Apis Bull

Apis Bull

400-100 BC


Overall: 52.5 cm (20 11/16 in.)

Leonard C. Hanna, Jr. Fund 1969.118



Sacred animal cults have a long history in ancient Egypt, but they became even more important in the Ptolemaic and Roman periods. Because each god could incarnate himself into any animal species, beasts of all sorts--dogs, cats, ibises, crocodiles--were protected, venerated, mummified, and collected by the thousands in specialized animal cemeteries. The sacred bull cults were different. Apis, the bull of Memphis, was a god in his own right. But he was also associated with other deities, such as Ptah, the god of Memphis, and Osiris, in the form of Osiris-Apis (or Serapis). Statues and reliefs always show him crowned with a sun disk and cobra. When an Apis bull died, he was given a burial fit for a king in an area of the Memphite cemetery known as the Serapeum.


The Apis Bull
Selecting a Successor
A Sculptor's Skill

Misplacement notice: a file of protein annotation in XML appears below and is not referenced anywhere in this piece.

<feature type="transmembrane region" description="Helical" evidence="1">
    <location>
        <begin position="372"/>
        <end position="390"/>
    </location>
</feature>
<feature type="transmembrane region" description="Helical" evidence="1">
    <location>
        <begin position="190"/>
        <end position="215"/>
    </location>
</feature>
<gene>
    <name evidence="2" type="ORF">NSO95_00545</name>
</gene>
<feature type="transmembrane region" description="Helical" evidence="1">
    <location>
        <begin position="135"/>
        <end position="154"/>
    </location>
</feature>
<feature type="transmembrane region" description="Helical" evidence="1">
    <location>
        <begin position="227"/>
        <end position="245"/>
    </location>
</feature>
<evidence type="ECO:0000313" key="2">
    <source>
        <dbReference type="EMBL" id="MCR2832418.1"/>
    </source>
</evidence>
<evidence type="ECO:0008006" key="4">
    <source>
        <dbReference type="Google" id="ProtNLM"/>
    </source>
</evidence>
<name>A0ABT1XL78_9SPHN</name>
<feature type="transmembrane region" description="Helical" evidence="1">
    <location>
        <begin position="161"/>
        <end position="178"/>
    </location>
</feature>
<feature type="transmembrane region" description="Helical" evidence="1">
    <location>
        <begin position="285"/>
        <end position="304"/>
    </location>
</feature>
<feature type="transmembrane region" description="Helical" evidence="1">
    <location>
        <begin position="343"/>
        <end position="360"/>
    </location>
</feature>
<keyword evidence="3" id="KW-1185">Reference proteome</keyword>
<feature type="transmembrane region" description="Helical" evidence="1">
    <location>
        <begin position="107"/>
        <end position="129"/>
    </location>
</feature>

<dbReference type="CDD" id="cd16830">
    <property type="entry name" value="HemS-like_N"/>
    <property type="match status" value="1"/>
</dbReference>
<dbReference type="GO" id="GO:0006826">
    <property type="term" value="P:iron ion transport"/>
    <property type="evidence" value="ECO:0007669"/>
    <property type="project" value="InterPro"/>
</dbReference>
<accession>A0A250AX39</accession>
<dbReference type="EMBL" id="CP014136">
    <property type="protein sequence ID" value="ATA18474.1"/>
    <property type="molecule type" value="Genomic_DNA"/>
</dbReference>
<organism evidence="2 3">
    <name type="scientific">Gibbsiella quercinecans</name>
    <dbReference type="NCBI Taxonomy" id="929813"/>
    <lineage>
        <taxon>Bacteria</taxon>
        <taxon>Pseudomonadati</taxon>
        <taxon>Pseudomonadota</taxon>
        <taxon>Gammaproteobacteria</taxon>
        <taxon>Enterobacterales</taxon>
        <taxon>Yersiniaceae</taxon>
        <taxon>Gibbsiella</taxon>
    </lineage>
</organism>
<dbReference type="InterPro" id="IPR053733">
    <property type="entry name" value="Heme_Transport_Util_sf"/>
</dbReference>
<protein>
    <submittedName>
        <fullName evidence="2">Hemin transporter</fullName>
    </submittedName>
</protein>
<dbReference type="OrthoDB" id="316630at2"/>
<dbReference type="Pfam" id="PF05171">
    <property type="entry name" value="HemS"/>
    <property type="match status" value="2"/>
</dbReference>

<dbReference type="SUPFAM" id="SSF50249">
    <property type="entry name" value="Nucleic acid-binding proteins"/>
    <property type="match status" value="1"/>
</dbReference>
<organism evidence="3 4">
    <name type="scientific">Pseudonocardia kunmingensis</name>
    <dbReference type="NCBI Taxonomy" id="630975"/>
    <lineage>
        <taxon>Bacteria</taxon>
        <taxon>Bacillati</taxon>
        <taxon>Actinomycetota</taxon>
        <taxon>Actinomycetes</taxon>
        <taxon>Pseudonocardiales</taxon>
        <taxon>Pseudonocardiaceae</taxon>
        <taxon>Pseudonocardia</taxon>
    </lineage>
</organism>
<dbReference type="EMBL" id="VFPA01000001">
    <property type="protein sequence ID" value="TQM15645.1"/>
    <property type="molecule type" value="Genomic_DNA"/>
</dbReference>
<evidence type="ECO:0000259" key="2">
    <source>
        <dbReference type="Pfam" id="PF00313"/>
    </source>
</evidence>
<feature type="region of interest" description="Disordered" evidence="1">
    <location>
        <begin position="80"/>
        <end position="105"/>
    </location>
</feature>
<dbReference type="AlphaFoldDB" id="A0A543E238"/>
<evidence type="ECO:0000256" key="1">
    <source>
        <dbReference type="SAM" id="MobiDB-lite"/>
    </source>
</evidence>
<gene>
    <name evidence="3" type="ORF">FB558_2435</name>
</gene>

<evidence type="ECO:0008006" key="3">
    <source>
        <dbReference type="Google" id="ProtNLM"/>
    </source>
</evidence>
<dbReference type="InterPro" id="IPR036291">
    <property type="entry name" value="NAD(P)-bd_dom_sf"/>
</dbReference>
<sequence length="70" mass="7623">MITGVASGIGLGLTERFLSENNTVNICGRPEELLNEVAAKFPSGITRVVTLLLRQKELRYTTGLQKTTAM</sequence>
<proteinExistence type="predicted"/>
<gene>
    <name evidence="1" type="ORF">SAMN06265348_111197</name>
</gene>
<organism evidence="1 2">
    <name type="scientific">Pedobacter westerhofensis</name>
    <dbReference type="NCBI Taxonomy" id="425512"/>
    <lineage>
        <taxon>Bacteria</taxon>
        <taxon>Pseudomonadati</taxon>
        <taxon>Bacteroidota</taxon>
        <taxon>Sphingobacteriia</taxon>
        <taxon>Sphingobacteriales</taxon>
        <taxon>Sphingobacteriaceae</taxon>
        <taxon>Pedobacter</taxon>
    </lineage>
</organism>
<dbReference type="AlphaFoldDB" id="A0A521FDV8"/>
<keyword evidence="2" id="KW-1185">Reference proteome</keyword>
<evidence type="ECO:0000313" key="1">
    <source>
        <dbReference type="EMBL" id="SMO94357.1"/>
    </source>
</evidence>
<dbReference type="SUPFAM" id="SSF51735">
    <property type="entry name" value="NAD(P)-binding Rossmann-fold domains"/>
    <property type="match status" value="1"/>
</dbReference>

See also

Contact us

The information about this object, including provenance information, is based on historic information and may not be currently accurate or complete. Research on objects is an ongoing process, but the information about this object may not reflect the most current information available to CMA. If you notice a mistake or have additional information about this object, please email collectionsdata@clevelandart.org.

To request more information about this object, study images, or bibliography, contact the Ingalls Library Reference Desk.

Is something not working on this page? Please email help.website@clevelandart.org.

Request a digital file from Image Services that is not available through CC0, a detail image, or any image with a color bar. If you have questions about requesting an image, please email imageservices@clevelandart.org.